The Art of Branding

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by: Guy Kawasaki

In honor of the recent Macworld Expo and the upcoming Super Bowl (the two great branding exercises of every new year; one much more fruitful than the other), this blog entry is about the art of branding. My assumptions are that you don't have infinite resources and that you do have a great product (see an earlier post called “Guy's Golden Touch”). If you do have infinite resource and don't have a great product, there's still hope, but you don't need to read this entry any further.

  1. Seize the high ground. Establish your brand on positive attributes like “making meaning,” “doing good,” “changing the world,” and “making people happy”–not doing in your competition. Think about it: when is the last time you bought a product to hurt a company's competition? (Other than maybe Macintosh users.) That's not why you spend your dollars. If you want to beat your competition, establish an uplifting brand, but don't try to establish a brand based on your silly desire to beat your competition.
  2. Create one message.  It's hard enough to create and communicate one branding message; however, many companies try to establish more than one because they are afraid of being niched and want the “entire” market. “Our computer is for Fortune 500 companies. And, oh yes, it's also for consumers to use a home.” Face it, Volvo can't equal safety and sexiness, and Toyota can't equal economical and lexuriousness (sic). You can pick one message, see if it works, and then try another. But you can't try several at once.
  3. Speak English. Not necessarily, English, but speak in non-jargonese. If your positioning statement uses any acronyms, the odds are that (a) most people won't understand your branding, and (b) your branding won't last very long. For example, “best JPEG decoder” presumes that people understand what “JPEG” and “decoder” mean. And ten years from now, who knows if JPEG matters anymore. Not to be an ageist, but a good test is to ask your parents if they understand what your positioning means–assuming your parents aren't computer science professors.
  4. Apply the opposite test. How many times have you read a product description like this? “Our software is scalable, secure, easy-to-use, and fast?” Companies use these adjectives as if no other company claims its product is scalable, secure, easy-to-use, and fast. See if your competition uses the antonyms of the adjectives that you use to describe your product. If it doesn't, your description is useless. For example, I've never seen a company say that its product was limited, full of leaks, hard-to-use, and slow.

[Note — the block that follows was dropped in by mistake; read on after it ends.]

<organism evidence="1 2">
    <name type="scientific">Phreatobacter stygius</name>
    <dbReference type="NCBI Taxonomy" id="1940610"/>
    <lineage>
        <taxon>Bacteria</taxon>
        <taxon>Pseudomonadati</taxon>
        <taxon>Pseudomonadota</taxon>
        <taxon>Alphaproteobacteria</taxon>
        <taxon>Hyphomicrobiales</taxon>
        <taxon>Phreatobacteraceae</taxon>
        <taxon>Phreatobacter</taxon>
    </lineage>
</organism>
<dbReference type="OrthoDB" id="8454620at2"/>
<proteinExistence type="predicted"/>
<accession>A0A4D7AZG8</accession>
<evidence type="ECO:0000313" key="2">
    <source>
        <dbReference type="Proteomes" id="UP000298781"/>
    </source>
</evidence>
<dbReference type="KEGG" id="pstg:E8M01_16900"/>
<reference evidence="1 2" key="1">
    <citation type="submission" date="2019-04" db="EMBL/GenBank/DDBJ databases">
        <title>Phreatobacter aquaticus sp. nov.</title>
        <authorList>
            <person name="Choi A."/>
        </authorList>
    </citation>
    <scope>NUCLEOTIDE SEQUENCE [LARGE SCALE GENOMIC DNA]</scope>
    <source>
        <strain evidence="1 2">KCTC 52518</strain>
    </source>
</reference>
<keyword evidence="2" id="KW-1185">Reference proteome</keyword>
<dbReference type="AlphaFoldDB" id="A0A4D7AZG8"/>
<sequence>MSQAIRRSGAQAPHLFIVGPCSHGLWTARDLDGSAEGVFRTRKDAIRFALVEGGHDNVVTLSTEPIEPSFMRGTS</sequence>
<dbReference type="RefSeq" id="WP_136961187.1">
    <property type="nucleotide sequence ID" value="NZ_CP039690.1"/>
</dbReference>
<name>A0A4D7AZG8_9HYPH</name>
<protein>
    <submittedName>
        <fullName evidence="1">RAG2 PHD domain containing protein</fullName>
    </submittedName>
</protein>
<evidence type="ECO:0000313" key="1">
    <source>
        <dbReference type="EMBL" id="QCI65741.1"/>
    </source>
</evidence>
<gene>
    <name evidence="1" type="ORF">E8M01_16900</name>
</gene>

5. Cascade the message.  Let's say that you craft the perfect branding message. As the Japanese say, “Mazel tov.” Now cascade your message up and down your organization. The marketing department of many companies assume that once they're put out the press release or run the ad, the entire world understands the message. It's unlikely that even the entire company does. Start with your board of directors and work down to Trixie and Biff at the front desk and make sure every employee understands the branding.
  6. Focus on PR, not advertising. Many companies waste away millions of dollars trying to establish brands with advertising. When it comes to branding, too much money is worse than too little because when you have a lot of money, you spend a lot of money on stupid things like Super Bowl commercials. Brands are built on what people are saying about you, not what you're saying about yourself. People say good things about you when (a) you have a great product and (b) you get people to spread the word about it.
  7. Strive for humanness.  Great brands achieve a high level of humaness. They speak to you as an individual, not as part of a market. It's “my iPod.” “My Macintosh.” “My Harley Davidson.” “My bottle of Coke.” By contrast, you'd never think, “My Windows XP,” or “My Microsoft Office,” so I wouldn't label Microsoft as a great brand although, obviously, it is a great financial success. Ideally, you'd achieve both.
  8. Flow with the go. As much as a I love marketing, at the end of the day, customers ultimately determine what your brand means. To a great degree, you take your best shot, and then you see what sticks. Or, more accurately, you see what customers make stick for you. For decades Apple has tried to make the Macintosh brand stand for power. For decades consumers believe the Macintosh brand stands for easy to use. Ultimately, you flow with what's going, and you be thankful that it's flowing at all.

Written at: Atherton, California

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